FIRST REPORT: Cleveland-Cliffs to acquire AK Steel for $1.1B
2: What does it mean for AK Steel’s headquarters in West Chester
Cleveland-Cliffs will maintain its headquarters in Cleveland while keeping a “significant presence” at AK Steel’s current offices in West Chester.
3. What happens to the Research & Innovation Center in Middletown?
The companies said that the Research & Innovation Center in Middletown would remain open.
4, When is the deal expected to be finalized?
The transaction is expected to close in the first half of 2020, subject to approval by the shareholders of both companies, regulatory approvals and other conditions.
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5. Were any layoffs or plant closings announced?
No. The companies’ leaders discussed $120 million in cost cuts, or “operational synergies,” coming in the merger within the first year after closing. Those would stem “primarily from consolidating corporate functions, reducing duplicative overhead costs, and procurement and energy cost savings, as well as operational and supply chain efficiencies.”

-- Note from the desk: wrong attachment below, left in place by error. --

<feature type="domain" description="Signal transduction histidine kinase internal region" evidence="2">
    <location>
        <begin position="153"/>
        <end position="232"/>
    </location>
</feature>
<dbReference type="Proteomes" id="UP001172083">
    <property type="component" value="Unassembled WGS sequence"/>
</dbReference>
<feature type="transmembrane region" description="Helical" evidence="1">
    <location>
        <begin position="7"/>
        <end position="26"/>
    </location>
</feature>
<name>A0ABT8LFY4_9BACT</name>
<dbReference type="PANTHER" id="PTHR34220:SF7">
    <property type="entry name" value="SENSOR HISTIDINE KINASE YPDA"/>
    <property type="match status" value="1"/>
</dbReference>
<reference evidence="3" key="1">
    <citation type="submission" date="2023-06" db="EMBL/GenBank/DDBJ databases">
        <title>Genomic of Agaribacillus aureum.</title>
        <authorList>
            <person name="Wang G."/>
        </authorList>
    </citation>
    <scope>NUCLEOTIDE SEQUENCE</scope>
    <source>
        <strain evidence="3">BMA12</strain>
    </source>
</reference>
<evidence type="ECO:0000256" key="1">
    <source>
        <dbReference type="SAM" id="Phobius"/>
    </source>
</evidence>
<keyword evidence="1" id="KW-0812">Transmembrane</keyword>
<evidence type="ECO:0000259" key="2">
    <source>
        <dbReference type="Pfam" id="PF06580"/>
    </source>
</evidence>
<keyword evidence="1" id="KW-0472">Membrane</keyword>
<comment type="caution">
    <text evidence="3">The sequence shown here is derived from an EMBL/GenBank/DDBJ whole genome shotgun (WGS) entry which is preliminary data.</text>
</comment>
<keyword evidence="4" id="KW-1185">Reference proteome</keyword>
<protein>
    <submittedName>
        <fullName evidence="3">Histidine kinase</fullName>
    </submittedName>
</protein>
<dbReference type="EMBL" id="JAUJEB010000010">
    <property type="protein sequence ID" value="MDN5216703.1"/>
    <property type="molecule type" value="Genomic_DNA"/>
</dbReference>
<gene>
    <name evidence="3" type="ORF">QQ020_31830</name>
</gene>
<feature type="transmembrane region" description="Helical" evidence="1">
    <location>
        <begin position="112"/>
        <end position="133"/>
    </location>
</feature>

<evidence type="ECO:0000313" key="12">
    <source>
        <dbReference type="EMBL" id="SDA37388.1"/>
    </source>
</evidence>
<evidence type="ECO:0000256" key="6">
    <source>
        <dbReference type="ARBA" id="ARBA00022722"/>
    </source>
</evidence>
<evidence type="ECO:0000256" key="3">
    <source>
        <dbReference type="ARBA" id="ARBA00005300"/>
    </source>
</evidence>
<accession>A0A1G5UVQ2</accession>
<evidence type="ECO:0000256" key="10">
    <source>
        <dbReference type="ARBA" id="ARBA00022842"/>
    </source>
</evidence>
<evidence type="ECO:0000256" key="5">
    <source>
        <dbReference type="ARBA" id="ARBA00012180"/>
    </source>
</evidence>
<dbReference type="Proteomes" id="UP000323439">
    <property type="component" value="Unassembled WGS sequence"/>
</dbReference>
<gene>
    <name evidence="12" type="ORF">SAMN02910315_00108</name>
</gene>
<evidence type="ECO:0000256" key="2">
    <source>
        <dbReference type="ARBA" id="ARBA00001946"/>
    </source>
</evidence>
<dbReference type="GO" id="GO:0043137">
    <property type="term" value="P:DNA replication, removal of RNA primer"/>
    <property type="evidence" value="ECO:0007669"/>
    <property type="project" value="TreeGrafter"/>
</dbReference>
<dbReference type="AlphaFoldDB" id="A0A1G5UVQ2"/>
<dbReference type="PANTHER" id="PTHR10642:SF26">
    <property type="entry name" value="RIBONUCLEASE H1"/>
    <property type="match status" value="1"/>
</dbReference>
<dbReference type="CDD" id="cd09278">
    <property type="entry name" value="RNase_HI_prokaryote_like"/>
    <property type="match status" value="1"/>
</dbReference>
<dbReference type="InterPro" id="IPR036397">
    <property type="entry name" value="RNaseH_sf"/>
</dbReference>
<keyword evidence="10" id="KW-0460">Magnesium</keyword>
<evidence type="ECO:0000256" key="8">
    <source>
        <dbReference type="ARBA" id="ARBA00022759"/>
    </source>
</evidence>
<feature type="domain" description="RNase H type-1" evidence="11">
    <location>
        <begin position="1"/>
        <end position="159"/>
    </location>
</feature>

6. Will the deal affect any of AK Steel’s corporate leadership?
Yes. Roger Newport will be retiring as CEO and a director of AK Steel. We’ve reached out to both companies to find out if any other AK Steel executives will do the same.
Three existing members of AK Steel’s Board of Directors will join the Cliffs board, and two existing Cliffs board members will step down, bringing the Cliffs board to 12 members in total.
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7. What does this acquisition mean for shareholders of both companies?
AK Steel will become a direct, wholly-owned subsidiary of Cliffs and will retain its branding and corporate identity. Cliffs will continue to be listed on the NYSE. AK Steel stockholders will receive 0.40 shares of Cliffs stock for each AK Steel share they own. Cliffs shareholders will own approximately 68 percent of the combined company and AK Steel shareholders will own about 32 percent.
8. Could this have any immediate positive effect for AK Steel?
Possibly. AK Steel announced earlier this year it would close its largely idled Ashland Works facility in Kentucky by the end of 2019, which was set to affect more than 230 employees. Now that idled blast furnace may re-start for a potential start-up of pig iron manufacturing.
Such a move would eliminate $60 million of closure-related costs and create more opportunities for pellet demand and more metallics products without significant additional capital expenditures, according to Cleveland-Cliffs.
MORE: AK Steel to shutter largely idled Kentucky facility by end of 2019